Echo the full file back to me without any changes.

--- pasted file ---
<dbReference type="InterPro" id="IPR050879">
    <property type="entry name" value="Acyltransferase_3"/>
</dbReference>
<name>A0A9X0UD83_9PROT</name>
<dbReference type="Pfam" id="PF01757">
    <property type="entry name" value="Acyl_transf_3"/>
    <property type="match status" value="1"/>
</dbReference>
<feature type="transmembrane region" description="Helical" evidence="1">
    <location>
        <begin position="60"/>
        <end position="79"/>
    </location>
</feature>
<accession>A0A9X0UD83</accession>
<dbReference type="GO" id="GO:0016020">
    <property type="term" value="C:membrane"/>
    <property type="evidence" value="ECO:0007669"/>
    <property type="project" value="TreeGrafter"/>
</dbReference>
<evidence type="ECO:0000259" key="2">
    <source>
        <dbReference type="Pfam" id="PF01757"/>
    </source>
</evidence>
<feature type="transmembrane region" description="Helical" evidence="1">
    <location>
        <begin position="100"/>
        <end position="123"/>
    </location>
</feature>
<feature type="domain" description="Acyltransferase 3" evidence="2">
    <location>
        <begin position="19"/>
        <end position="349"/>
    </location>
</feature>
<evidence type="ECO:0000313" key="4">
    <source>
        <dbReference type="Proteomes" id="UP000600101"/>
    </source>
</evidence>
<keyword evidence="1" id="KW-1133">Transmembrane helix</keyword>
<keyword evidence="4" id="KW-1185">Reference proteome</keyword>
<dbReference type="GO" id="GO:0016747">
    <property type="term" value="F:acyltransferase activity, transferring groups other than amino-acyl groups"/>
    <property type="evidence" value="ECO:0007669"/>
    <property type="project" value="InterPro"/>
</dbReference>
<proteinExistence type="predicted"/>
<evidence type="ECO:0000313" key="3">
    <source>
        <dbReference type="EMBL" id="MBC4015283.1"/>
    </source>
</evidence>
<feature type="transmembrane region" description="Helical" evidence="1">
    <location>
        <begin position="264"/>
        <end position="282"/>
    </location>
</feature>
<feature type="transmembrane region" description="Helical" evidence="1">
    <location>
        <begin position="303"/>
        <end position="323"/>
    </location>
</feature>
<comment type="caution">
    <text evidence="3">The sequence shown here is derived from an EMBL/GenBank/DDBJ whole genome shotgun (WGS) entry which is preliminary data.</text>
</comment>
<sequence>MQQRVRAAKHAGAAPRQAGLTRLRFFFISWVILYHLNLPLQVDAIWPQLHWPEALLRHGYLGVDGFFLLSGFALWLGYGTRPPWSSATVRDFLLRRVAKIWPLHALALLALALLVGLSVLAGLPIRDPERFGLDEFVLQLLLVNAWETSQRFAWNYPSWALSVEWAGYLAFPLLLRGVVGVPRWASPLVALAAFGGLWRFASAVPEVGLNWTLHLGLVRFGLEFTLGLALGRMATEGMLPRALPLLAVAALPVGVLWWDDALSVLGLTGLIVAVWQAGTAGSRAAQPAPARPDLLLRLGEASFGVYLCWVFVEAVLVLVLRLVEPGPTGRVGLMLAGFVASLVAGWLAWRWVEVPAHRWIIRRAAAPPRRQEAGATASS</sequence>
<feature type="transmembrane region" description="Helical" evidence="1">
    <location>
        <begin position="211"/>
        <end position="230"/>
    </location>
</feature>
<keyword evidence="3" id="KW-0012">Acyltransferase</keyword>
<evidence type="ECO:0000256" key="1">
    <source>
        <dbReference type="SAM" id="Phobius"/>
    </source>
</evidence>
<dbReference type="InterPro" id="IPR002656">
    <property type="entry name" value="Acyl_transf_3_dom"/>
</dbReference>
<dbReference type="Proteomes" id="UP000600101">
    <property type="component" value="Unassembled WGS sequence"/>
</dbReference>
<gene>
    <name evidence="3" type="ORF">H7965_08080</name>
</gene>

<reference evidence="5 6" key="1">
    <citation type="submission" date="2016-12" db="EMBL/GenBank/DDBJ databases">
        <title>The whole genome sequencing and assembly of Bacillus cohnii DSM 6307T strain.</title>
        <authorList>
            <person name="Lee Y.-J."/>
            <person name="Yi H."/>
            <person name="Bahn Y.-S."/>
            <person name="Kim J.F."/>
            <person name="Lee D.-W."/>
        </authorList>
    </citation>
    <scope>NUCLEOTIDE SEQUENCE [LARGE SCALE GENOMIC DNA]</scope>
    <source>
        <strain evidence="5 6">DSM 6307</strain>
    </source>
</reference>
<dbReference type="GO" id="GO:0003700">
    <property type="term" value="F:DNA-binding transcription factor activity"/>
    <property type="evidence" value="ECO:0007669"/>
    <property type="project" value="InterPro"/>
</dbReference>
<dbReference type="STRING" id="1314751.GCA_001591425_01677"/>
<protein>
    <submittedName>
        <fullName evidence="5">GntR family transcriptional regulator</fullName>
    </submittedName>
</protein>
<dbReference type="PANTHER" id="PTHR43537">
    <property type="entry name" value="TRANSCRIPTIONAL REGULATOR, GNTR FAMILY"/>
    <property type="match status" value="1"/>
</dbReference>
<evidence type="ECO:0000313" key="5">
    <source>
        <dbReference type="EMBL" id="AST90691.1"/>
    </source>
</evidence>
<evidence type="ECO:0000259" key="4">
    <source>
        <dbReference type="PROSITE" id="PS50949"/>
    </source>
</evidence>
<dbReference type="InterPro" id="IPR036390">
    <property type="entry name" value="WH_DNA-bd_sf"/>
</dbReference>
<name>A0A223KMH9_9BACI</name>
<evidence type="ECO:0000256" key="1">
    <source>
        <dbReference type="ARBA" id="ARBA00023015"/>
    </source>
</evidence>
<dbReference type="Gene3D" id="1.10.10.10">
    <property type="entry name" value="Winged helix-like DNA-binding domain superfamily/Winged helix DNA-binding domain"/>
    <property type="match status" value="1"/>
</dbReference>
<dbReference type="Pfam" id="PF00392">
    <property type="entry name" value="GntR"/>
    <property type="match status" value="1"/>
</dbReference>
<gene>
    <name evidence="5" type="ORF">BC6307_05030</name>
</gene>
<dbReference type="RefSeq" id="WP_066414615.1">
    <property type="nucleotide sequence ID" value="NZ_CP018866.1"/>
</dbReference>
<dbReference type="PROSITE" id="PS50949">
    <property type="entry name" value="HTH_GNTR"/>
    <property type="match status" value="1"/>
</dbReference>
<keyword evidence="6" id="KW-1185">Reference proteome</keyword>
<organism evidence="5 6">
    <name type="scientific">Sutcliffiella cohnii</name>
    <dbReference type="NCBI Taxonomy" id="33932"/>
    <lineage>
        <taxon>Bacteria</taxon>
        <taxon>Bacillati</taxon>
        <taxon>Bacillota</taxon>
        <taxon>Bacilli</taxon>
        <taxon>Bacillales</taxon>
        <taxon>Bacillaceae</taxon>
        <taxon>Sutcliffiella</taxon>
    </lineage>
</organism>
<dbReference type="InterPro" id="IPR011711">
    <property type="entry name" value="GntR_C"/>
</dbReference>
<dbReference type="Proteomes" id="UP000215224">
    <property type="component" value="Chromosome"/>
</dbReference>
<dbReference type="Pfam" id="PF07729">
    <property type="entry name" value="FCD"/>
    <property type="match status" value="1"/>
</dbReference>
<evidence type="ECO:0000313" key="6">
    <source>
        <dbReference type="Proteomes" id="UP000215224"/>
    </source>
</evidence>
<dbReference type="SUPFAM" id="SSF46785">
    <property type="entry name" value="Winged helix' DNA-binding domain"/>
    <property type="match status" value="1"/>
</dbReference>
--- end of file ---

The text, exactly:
<dbReference type="InterPro" id="IPR050879">
    <property type="entry name" value="Acyltransferase_3"/>
</dbReference>
<name>A0A9X0UD83_9PROT</name>
<dbReference type="Pfam" id="PF01757">
    <property type="entry name" value="Acyl_transf_3"/>
    <property type="match status" value="1"/>
</dbReference>
<feature type="transmembrane region" description="Helical" evidence="1">
    <location>
        <begin position="60"/>
        <end position="79"/>
    </location>
</feature>
<accession>A0A9X0UD83</accession>
<dbReference type="GO" id="GO:0016020">
    <property type="term" value="C:membrane"/>
    <property type="evidence" value="ECO:0007669"/>
    <property type="project" value="TreeGrafter"/>
</dbReference>
<evidence type="ECO:0000259" key="2">
    <source>
        <dbReference type="Pfam" id="PF01757"/>
    </source>
</evidence>
<feature type="transmembrane region" description="Helical" evidence="1">
    <location>
        <begin position="100"/>
        <end position="123"/>
    </location>
</feature>
<feature type="domain" description="Acyltransferase 3" evidence="2">
    <location>
        <begin position="19"/>
        <end position="349"/>
    </location>
</feature>
<evidence type="ECO:0000313" key="4">
    <source>
        <dbReference type="Proteomes" id="UP000600101"/>
    </source>
</evidence>
<keyword evidence="1" id="KW-1133">Transmembrane helix</keyword>
<keyword evidence="4" id="KW-1185">Reference proteome</keyword>
<dbReference type="GO" id="GO:0016747">
    <property type="term" value="F:acyltransferase activity, transferring groups other than amino-acyl groups"/>
    <property type="evidence" value="ECO:0007669"/>
    <property type="project" value="InterPro"/>
</dbReference>
<proteinExistence type="predicted"/>
<evidence type="ECO:0000313" key="3">
    <source>
        <dbReference type="EMBL" id="MBC4015283.1"/>
    </source>
</evidence>
<feature type="transmembrane region" description="Helical" evidence="1">
    <location>
        <begin position="264"/>
        <end position="282"/>
    </location>
</feature>
<feature type="transmembrane region" description="Helical" evidence="1">
    <location>
        <begin position="303"/>
        <end position="323"/>
    </location>
</feature>
<comment type="caution">
    <text evidence="3">The sequence shown here is derived from an EMBL/GenBank/DDBJ whole genome shotgun (WGS) entry which is preliminary data.</text>
</comment>
<sequence>MQQRVRAAKHAGAAPRQAGLTRLRFFFISWVILYHLNLPLQVDAIWPQLHWPEALLRHGYLGVDGFFLLSGFALWLGYGTRPPWSSATVRDFLLRRVAKIWPLHALALLALALLVGLSVLAGLPIRDPERFGLDEFVLQLLLVNAWETSQRFAWNYPSWALSVEWAGYLAFPLLLRGVVGVPRWASPLVALAAFGGLWRFASAVPEVGLNWTLHLGLVRFGLEFTLGLALGRMATEGMLPRALPLLAVAALPVGVLWWDDALSVLGLTGLIVAVWQAGTAGSRAAQPAPARPDLLLRLGEASFGVYLCWVFVEAVLVLVLRLVEPGPTGRVGLMLAGFVASLVAGWLAWRWVEVPAHRWIIRRAAAPPRRQEAGATASS</sequence>
<feature type="transmembrane region" description="Helical" evidence="1">
    <location>
        <begin position="211"/>
        <end position="230"/>
    </location>
</feature>
<keyword evidence="3" id="KW-0012">Acyltransferase</keyword>
<evidence type="ECO:0000256" key="1">
    <source>
        <dbReference type="SAM" id="Phobius"/>
    </source>
</evidence>
<dbReference type="InterPro" id="IPR002656">
    <property type="entry name" value="Acyl_transf_3_dom"/>
</dbReference>
<dbReference type="Proteomes" id="UP000600101">
    <property type="component" value="Unassembled WGS sequence"/>
</dbReference>
<gene>
    <name evidence="3" type="ORF">H7965_08080</name>
</gene>

<reference evidence="5 6" key="1">
    <citation type="submission" date="2016-12" db="EMBL/GenBank/DDBJ databases">
        <title>The whole genome sequencing and assembly of Bacillus cohnii DSM 6307T strain.</title>
        <authorList>
            <person name="Lee Y.-J."/>
            <person name="Yi H."/>
            <person name="Bahn Y.-S."/>
            <person name="Kim J.F."/>
            <person name="Lee D.-W."/>
        </authorList>
    </citation>
    <scope>NUCLEOTIDE SEQUENCE [LARGE SCALE GENOMIC DNA]</scope>
    <source>
        <strain evidence="5 6">DSM 6307</strain>
    </source>
</reference>
<dbReference type="GO" id="GO:0003700">
    <property type="term" value="F:DNA-binding transcription factor activity"/>
    <property type="evidence" value="ECO:0007669"/>
    <property type="project" value="InterPro"/>
</dbReference>
<dbReference type="STRING" id="1314751.GCA_001591425_01677"/>
<protein>
    <submittedName>
        <fullName evidence="5">GntR family transcriptional regulator</fullName>
    </submittedName>
</protein>
<dbReference type="PANTHER" id="PTHR43537">
    <property type="entry name" value="TRANSCRIPTIONAL REGULATOR, GNTR FAMILY"/>
    <property type="match status" value="1"/>
</dbReference>
<evidence type="ECO:0000313" key="5">
    <source>
        <dbReference type="EMBL" id="AST90691.1"/>
    </source>
</evidence>
<evidence type="ECO:0000259" key="4">
    <source>
        <dbReference type="PROSITE" id="PS50949"/>
    </source>
</evidence>
<dbReference type="InterPro" id="IPR036390">
    <property type="entry name" value="WH_DNA-bd_sf"/>
</dbReference>
<name>A0A223KMH9_9BACI</name>
<evidence type="ECO:0000256" key="1">
    <source>
        <dbReference type="ARBA" id="ARBA00023015"/>
    </source>
</evidence>
<dbReference type="Gene3D" id="1.10.10.10">
    <property type="entry name" value="Winged helix-like DNA-binding domain superfamily/Winged helix DNA-binding domain"/>
    <property type="match status" value="1"/>
</dbReference>
<dbReference type="Pfam" id="PF00392">
    <property type="entry name" value="GntR"/>
    <property type="match status" value="1"/>
</dbReference>
<gene>
    <name evidence="5" type="ORF">BC6307_05030</name>
</gene>
<dbReference type="RefSeq" id="WP_066414615.1">
    <property type="nucleotide sequence ID" value="NZ_CP018866.1"/>
</dbReference>
<dbReference type="PROSITE" id="PS50949">
    <property type="entry name" value="HTH_GNTR"/>
    <property type="match status" value="1"/>
</dbReference>
<keyword evidence="6" id="KW-1185">Reference proteome</keyword>
<organism evidence="5 6">
    <name type="scientific">Sutcliffiella cohnii</name>
    <dbReference type="NCBI Taxonomy" id="33932"/>
    <lineage>
        <taxon>Bacteria</taxon>
        <taxon>Bacillati</taxon>
        <taxon>Bacillota</taxon>
        <taxon>Bacilli</taxon>
        <taxon>Bacillales</taxon>
        <taxon>Bacillaceae</taxon>
        <taxon>Sutcliffiella</taxon>
    </lineage>
</organism>
<dbReference type="InterPro" id="IPR011711">
    <property type="entry name" value="GntR_C"/>
</dbReference>
<dbReference type="Proteomes" id="UP000215224">
    <property type="component" value="Chromosome"/>
</dbReference>
<dbReference type="Pfam" id="PF07729">
    <property type="entry name" value="FCD"/>
    <property type="match status" value="1"/>
</dbReference>
<evidence type="ECO:0000313" key="6">
    <source>
        <dbReference type="Proteomes" id="UP000215224"/>
    </source>
</evidence>
<dbReference type="SUPFAM" id="SSF46785">
    <property type="entry name" value="Winged helix' DNA-binding domain"/>
    <property type="match status" value="1"/>
</dbReference>